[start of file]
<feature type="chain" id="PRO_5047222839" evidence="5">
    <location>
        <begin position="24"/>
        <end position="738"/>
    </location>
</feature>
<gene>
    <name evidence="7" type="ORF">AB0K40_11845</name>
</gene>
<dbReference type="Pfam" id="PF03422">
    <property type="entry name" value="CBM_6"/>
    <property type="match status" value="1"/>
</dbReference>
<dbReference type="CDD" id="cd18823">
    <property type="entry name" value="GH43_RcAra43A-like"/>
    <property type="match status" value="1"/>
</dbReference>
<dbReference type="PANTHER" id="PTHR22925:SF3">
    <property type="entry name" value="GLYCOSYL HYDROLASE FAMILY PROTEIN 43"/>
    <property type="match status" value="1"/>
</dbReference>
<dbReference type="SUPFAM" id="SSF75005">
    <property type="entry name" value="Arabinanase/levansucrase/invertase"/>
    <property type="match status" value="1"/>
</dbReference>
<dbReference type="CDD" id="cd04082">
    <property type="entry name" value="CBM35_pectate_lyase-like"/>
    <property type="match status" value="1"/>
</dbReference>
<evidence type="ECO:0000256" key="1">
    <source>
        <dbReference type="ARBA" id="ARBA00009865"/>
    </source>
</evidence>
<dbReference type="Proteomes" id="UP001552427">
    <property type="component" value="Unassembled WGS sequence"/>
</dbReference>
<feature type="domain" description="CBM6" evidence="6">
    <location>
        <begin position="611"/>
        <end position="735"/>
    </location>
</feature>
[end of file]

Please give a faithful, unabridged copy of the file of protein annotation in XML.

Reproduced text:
<feature type="chain" id="PRO_5047222839" evidence="5">
    <location>
        <begin position="24"/>
        <end position="738"/>
    </location>
</feature>
<gene>
    <name evidence="7" type="ORF">AB0K40_11845</name>
</gene>
<dbReference type="Pfam" id="PF03422">
    <property type="entry name" value="CBM_6"/>
    <property type="match status" value="1"/>
</dbReference>
<dbReference type="CDD" id="cd18823">
    <property type="entry name" value="GH43_RcAra43A-like"/>
    <property type="match status" value="1"/>
</dbReference>
<dbReference type="PANTHER" id="PTHR22925:SF3">
    <property type="entry name" value="GLYCOSYL HYDROLASE FAMILY PROTEIN 43"/>
    <property type="match status" value="1"/>
</dbReference>
<dbReference type="SUPFAM" id="SSF75005">
    <property type="entry name" value="Arabinanase/levansucrase/invertase"/>
    <property type="match status" value="1"/>
</dbReference>
<dbReference type="CDD" id="cd04082">
    <property type="entry name" value="CBM35_pectate_lyase-like"/>
    <property type="match status" value="1"/>
</dbReference>
<evidence type="ECO:0000256" key="1">
    <source>
        <dbReference type="ARBA" id="ARBA00009865"/>
    </source>
</evidence>
<dbReference type="Proteomes" id="UP001552427">
    <property type="component" value="Unassembled WGS sequence"/>
</dbReference>
<feature type="domain" description="CBM6" evidence="6">
    <location>
        <begin position="611"/>
        <end position="735"/>
    </location>
</feature>